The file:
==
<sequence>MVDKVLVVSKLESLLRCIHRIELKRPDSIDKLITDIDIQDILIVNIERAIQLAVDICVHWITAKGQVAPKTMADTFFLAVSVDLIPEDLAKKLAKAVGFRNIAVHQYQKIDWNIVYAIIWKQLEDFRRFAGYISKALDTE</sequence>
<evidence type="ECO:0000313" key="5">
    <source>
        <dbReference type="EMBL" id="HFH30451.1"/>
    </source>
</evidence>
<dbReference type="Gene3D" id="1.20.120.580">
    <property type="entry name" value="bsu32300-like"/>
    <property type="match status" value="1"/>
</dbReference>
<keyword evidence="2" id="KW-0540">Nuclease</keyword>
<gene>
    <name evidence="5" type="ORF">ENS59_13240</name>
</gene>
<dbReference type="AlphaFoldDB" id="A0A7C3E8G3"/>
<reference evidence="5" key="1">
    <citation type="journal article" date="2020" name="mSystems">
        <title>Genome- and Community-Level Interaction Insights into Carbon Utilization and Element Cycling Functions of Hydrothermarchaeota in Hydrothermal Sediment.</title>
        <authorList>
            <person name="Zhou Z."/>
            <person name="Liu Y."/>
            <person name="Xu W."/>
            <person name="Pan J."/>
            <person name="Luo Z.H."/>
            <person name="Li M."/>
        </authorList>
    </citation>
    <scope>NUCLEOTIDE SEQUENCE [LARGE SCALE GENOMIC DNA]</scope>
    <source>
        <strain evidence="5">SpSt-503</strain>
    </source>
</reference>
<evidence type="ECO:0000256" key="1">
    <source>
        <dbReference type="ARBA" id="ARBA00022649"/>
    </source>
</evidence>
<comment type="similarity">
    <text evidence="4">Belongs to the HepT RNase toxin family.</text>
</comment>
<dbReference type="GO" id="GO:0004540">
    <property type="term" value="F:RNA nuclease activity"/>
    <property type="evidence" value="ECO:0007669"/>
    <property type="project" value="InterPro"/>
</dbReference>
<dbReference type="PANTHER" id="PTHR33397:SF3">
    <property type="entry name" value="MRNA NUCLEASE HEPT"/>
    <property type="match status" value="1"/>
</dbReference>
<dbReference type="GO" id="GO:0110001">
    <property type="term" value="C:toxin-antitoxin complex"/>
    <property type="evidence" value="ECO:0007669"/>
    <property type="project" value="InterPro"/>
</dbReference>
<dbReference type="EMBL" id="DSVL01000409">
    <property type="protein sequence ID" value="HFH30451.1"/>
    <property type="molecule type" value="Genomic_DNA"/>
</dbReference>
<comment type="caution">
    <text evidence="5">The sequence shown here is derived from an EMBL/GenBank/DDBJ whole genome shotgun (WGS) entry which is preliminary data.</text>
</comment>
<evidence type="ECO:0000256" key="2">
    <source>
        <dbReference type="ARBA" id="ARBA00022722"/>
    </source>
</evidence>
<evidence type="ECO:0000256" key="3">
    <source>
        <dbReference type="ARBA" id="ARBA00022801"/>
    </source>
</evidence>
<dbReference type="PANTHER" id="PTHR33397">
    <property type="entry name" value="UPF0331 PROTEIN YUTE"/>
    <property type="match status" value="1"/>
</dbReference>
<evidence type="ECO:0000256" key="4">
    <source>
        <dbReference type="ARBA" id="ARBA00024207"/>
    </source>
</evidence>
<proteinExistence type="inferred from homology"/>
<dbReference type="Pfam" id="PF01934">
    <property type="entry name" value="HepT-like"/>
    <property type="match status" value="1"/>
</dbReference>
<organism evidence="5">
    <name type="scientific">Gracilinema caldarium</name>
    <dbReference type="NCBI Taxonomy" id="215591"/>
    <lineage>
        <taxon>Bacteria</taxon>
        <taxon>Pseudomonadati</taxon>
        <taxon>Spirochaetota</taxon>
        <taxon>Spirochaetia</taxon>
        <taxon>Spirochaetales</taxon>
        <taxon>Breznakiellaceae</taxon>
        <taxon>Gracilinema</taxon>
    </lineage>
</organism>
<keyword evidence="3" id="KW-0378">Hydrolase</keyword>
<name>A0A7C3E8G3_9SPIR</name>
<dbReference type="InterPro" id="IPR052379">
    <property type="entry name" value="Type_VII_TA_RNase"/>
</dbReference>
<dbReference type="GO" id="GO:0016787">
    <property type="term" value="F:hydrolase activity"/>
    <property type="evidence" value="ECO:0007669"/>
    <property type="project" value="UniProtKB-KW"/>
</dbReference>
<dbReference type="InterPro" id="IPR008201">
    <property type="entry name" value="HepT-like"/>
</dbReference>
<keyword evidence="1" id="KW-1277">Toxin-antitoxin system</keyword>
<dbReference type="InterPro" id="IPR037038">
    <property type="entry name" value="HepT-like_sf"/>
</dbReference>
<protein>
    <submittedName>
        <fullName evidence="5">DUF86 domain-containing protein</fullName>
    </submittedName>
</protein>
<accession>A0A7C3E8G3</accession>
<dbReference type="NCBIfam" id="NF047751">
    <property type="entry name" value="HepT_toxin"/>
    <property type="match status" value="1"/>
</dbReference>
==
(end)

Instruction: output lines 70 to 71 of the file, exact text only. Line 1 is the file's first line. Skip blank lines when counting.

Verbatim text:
    </source>
</evidence>